The man I met had subscribed to the newspaper because it was free, and then claims he was impressed by the thoroughness of its analysis. So he believed the things it said, or at least he thought they were quite plausible. This man is not unusual. Around the country, when you meet people who are apolitical and do not really pay attention to the news, they are often not really sure what to make of the various narratives being pushed. Do not take it as a given that people will accept the story “Trump’s incompetence wrecked the country” over “Trump is doing his best to lead during a crisis that nobody could have predicted or stopped.”
I am not saying it’s likely that Trump will win. I’m saying it’s possible. Too many Democrats still think of Trump as completely incompetent, when the reality is quite different: he’s incompetent at governing, but he’s very competent at spinning and lying in ways that make it difficult to get to the truth. He is an absolute artist of bullshit. Do not underestimate his capacity to manipulate people.
We are in a completely unprecedented situation. So much could happen between now and November. I would hesitate to make any predictions about what the country will look like a few months from now. It’s true that the American people reject Trump’s “anti-immigrant” agenda, but because he’s Donald Trump, he may just bluster up a new agenda (and, if re-elected, continue his horrific anti-immigration policies). What if Biden comes across as feeble during the debates? What if Trump spins a tale about how he is trying to restore American greatness while struggling against the uselessness and incompetence of Congressional Democrats? What if by November things are looking up a bit on the coronavirus/economic front?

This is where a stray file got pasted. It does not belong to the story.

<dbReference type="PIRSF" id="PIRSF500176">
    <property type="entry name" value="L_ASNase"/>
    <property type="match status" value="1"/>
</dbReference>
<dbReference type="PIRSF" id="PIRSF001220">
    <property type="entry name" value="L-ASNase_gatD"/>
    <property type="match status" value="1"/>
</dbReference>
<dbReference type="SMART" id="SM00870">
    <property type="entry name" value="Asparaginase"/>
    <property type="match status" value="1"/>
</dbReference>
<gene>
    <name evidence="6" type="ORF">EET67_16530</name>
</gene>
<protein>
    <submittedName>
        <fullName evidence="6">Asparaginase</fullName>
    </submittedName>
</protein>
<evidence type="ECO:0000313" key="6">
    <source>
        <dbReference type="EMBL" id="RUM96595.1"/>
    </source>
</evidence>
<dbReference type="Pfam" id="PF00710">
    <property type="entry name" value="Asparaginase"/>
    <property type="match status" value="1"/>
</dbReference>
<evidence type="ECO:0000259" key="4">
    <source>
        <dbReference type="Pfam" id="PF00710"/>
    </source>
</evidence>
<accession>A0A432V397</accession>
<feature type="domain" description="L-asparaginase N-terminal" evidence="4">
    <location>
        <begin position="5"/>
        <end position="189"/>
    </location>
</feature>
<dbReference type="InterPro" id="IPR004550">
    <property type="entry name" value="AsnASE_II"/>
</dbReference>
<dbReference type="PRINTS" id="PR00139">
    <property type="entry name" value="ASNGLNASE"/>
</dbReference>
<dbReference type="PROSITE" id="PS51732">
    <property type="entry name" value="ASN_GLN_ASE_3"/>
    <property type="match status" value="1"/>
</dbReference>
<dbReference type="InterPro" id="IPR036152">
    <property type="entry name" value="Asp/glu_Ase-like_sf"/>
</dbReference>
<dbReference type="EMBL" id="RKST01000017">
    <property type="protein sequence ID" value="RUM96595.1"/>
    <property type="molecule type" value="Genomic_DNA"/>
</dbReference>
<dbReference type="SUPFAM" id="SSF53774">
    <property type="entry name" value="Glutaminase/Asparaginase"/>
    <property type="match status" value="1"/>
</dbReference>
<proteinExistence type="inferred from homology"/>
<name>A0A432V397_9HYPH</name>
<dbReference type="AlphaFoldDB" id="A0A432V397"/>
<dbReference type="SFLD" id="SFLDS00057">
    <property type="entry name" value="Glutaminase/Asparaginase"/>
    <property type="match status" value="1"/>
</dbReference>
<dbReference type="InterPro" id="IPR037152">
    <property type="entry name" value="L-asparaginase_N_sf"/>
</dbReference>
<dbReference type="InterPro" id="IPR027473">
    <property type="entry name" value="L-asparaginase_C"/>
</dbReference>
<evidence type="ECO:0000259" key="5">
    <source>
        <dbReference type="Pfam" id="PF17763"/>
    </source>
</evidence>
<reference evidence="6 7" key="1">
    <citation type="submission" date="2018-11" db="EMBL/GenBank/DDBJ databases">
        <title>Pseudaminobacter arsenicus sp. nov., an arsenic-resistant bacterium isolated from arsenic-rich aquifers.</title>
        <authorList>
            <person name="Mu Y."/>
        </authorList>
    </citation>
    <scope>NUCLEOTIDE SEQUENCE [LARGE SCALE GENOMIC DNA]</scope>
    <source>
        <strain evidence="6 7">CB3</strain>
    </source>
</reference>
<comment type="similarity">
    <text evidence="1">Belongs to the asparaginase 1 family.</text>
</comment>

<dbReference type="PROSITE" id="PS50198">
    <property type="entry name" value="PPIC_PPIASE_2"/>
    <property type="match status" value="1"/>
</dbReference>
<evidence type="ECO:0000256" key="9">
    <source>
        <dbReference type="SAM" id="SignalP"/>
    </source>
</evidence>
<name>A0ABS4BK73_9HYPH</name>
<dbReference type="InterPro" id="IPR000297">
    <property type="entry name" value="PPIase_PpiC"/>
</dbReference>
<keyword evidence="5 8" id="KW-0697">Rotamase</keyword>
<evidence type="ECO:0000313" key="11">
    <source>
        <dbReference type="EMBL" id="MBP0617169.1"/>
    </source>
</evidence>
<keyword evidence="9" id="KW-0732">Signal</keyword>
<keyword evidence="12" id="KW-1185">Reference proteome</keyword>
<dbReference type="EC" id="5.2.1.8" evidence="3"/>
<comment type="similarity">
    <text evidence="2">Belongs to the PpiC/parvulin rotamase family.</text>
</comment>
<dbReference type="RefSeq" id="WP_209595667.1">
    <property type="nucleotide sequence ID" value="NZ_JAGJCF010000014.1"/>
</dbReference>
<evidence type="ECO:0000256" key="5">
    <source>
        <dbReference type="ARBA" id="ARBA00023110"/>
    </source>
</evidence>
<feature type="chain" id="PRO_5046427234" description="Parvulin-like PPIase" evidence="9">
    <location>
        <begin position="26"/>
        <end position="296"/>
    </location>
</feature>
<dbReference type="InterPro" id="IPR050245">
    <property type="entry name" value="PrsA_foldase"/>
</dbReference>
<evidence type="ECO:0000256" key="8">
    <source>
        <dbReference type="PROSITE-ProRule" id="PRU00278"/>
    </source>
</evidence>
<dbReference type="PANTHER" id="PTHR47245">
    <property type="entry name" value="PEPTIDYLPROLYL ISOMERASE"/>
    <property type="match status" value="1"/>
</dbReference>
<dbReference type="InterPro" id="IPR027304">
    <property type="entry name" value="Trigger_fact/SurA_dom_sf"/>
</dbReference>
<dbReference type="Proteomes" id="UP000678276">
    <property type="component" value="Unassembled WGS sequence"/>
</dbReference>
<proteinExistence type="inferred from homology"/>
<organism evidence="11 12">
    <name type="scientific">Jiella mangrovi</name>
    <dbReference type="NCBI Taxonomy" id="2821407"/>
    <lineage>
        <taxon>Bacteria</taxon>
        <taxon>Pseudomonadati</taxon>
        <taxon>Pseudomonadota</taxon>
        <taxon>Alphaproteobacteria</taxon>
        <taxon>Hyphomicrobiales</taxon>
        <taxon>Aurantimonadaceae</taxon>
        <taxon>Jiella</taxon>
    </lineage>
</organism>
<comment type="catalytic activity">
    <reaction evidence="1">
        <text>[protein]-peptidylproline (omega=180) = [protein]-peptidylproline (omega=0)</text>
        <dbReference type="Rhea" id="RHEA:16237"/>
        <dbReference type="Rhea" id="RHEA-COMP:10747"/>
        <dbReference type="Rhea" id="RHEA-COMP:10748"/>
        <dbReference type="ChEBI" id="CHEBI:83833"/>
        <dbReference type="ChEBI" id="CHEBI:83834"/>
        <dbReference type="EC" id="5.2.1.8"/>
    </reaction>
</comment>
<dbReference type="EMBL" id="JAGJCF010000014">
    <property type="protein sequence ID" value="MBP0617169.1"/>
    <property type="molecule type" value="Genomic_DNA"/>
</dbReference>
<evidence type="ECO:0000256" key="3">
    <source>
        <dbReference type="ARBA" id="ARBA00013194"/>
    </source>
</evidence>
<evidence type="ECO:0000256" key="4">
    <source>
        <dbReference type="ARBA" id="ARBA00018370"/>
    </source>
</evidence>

The thing that concerns me most about Greenberg’s analysis is that it is not just a license for complacency (it speaks of “lingering apprehension” from progressives as if it’s irrational). It’s also a license for inaction. It seems to operate on the theory that Democrats do not need to have an agenda or a good candidate, or to actually lift a finger to get that person elected. What will determine the election is whether Trump implodes on his own. There is no real “call to action.” My worry here is that it will simply be assumed, as it was in 2016, that because the numbers look good, the numbers will keep looking good, and because Trump is unpopular, voters will turn up at the polls to throw him out. I do not intend to offer predictions, because I think the situation is too volatile to offer prophecy and anyone who does is irresponsible. But I would say that one of the most dangerous things Democrats could do right now is assume they’ve got this thing in the bag and that Joe Biden will coast to victory based on the weakness of the economy. It might happen that way. But what if it doesn’t?
Update: I removed a link from this article to a tweet that seemed on further inspection like it might have been extremely dry sarcasm.